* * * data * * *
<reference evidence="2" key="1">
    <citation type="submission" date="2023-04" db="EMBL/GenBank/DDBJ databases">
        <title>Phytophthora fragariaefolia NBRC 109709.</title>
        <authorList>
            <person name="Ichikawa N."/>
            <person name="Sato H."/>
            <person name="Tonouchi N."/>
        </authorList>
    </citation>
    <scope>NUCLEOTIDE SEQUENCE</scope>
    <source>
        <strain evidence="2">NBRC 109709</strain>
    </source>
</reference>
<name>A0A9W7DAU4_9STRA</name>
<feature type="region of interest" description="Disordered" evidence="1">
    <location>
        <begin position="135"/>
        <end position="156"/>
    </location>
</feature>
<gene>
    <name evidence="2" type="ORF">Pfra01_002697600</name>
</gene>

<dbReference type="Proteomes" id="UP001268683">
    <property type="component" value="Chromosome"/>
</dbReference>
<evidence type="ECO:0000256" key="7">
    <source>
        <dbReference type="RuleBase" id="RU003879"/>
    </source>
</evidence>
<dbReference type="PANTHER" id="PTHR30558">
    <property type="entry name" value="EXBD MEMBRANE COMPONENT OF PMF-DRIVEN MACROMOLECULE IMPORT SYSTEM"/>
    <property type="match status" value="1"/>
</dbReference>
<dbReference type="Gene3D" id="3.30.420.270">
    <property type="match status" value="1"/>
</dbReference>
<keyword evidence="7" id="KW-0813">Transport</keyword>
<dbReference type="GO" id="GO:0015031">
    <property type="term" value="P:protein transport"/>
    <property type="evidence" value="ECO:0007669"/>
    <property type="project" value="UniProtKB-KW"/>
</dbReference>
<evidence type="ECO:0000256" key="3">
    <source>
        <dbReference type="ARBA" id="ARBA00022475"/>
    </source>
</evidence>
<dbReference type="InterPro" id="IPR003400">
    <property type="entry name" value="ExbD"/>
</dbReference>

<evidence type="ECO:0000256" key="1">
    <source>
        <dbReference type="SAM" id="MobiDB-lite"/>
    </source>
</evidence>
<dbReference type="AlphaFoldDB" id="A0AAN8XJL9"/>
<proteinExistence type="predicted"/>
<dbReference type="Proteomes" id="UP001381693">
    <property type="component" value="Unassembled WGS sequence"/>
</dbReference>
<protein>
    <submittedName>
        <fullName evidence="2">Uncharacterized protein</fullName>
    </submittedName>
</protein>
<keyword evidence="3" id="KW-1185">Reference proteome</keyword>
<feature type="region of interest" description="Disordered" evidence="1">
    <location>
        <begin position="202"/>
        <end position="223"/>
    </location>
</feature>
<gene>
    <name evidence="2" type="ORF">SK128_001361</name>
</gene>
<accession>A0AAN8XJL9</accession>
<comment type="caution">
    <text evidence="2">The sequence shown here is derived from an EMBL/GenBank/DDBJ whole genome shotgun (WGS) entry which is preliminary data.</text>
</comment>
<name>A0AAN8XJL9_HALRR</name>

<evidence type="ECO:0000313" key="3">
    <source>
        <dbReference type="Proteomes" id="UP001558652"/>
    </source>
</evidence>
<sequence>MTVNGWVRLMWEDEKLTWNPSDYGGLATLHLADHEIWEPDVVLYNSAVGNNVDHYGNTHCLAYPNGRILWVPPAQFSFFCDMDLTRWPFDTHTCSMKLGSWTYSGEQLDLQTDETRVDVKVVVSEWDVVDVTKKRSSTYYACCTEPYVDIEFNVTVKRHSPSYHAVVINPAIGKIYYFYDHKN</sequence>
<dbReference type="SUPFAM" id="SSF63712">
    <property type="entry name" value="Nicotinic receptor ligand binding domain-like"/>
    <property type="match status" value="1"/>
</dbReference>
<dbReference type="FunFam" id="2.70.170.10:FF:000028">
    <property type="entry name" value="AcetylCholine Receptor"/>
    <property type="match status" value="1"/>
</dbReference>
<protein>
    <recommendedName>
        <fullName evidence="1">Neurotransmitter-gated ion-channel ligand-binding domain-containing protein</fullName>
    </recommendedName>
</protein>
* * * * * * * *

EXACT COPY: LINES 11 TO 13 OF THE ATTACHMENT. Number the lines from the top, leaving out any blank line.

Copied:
    <source>
        <strain evidence="2">NBRC 109709</strain>
    </source>